References:

  1. Mitchell, H.; Hamilton, T.; Steggerda, F. R.; Bean, H. S., The chemical composition of the adult human body and its bearing on the biochemistry of growth. Journal of Biological Chemistry 1945, 158, 625-637.
  2. Popkin, B. M.; D’Anci, K. E.; Rosenberg, I. H., Water, hydration, and health. Nutr Rev 2010, 68 (8), 439-458.
  3. Riveros-Perez, E.; Riveros, R., Water in the human body: An anesthesiologist’s perspective on the connection between physicochemical properties of water and physiologic relevance. Annals of Medicine and Surgery 2018, 26, 1-8.
  4. Riebl, S. K.; Davy, B. M., The Hydration Equation: Update on Water Balance and Cognitive Performance. ACSMs Health Fit J 2013, 17 (6), 21-28.
  5. Ashcroft, F., Life Without Water in Life at the Extremes. HarperCollins Publishers Inc.: New York, 2000; p 134-138.
  6. Nieves-Cordones, M.; García-Sánchez, F.; Pérez-Pérez, J. G.; Colmenero-Flores, J. M.; Rubio, F.; Rosales, M. A., Coping With Water Shortage: An Update on the Role of K+, Cl-, and Water Membrane Transport Mechanisms on Drought Resistance. Frontiers in Plant Science 2019, 10 (1619).
  7. Andrew J. McElrone, B. C., Greg A. Gambetta, Craig R. Brodersen, Water Uptake and Transport in Vascular Plants. Nature Education Knowledge 2013, 4 (5), 6.
  8. Geoff Harcombe, S. H., Matthew Lester, Michael Lindsay, Donna Mak, Kylie Neaves, Danielle Philippe, Henry Tan, enHealth Working Group, Clayton Abreu, Garry Dunbar, Bronwyn Hill, Ken O’Donnell, Jenni Paradowski, Xavier Schobben, Brendon Sherratt, Brendan Ninness, Water Supply – Environmental Health Practitioner Manual: a resource manual for Environmental Health Practitioners working with Aboriginal and Torres Strait Islander Communities. Environmental Health Directorate of the Department of Health Western Australia: Australia, 2010; p 238-282.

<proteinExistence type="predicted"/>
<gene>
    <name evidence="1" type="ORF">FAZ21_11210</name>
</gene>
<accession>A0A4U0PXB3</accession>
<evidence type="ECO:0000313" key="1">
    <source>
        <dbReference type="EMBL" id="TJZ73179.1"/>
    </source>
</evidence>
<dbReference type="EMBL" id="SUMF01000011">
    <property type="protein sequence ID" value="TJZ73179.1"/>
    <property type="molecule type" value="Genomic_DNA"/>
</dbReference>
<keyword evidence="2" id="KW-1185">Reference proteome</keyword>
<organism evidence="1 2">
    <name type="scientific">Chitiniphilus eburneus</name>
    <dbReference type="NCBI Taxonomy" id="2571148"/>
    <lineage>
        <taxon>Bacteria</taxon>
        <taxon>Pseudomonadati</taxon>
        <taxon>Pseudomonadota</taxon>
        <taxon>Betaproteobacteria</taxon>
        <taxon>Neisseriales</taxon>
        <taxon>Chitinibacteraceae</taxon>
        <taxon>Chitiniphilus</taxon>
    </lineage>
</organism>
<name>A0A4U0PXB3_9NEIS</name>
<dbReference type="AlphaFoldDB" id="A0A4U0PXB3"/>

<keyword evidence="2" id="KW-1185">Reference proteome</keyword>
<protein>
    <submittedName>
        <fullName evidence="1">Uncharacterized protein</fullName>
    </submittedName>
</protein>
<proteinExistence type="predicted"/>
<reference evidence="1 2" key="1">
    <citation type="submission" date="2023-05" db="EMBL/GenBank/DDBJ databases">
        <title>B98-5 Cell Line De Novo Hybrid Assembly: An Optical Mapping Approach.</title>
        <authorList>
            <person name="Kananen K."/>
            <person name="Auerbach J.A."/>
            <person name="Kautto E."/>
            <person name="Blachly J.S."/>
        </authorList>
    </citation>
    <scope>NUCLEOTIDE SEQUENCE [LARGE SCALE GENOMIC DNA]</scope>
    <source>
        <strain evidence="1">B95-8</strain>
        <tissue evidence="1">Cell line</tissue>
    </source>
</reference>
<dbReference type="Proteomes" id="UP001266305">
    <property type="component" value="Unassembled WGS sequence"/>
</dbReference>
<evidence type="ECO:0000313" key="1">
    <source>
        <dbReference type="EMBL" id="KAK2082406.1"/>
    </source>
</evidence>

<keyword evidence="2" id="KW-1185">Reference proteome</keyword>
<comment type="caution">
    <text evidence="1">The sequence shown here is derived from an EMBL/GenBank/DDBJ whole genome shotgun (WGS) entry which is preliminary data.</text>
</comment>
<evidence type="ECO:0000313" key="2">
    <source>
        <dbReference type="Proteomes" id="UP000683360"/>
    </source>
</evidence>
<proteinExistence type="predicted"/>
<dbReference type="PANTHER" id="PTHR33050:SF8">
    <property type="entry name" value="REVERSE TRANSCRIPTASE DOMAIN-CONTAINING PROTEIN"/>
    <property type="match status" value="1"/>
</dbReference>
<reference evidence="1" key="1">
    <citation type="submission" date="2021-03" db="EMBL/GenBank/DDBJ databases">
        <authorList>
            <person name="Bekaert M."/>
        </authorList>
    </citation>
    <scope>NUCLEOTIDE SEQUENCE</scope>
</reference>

9. Water, U. N. Water Quality and Wastewater; https://www.unwater.org/water-facts/quality-and-wastewater-2/.
  10. Bashir, I.; Lone, F. A.; Bhat, R. A.; Mir, S. A.; Dar, Z. A.; Dar, S. A., Concerns and Threats of Contamination on Aquatic Ecosystems. In Bioremediation and Biotechnology: Sustainable Approaches to Pollution Degradation, Hakeem, K. R.; Bhat, R. A.; Qadri, H., Eds. Springer International Publishing: Cham, 2020; pp 1-26.
  11. Liu, L.; Johnson Hl Fau – Cousens, S.; Cousens S Fau – Perin, J.; Perin J Fau – Scott, S.; Scott S Fau – Lawn, J. E.; Lawn Je Fau – Rudan, I.; Rudan I Fau – Campbell, H.; Campbell H Fau – Cibulskis, R.; Cibulskis R Fau – Li, M.; Li M Fau – Mathers, C.; Mathers C Fau – Black, R. E.; Black, R. E., Global, regional, and national causes of child mortality: an updated systematic analysis for 2010 with time trends since 2000. (1474-547X (Electronic)).
  12. Bennett, S. D.; Lowther, S. A.; Chingoli, F.; Chilima, B.; Kabuluzi, S.; Ayers, T. L.; Warne, T. A.; Mintz, E., Assessment of water, sanitation and hygiene interventions in response to an outbreak of typhoid fever in Neno District, Malawi. PLoS One 2018, 13 (2), e0193348-e0193348.
  13. Esrey, S. A.; Potash Jb Fau – Roberts, L.; Roberts L Fau – Shiff, C.; Shiff, C., Effects of improved water supply and sanitation on ascariasis, diarrhoea, dracunculiasis, hookworm infection, schistosomiasis, and trachoma. (0042-9686 (Print)).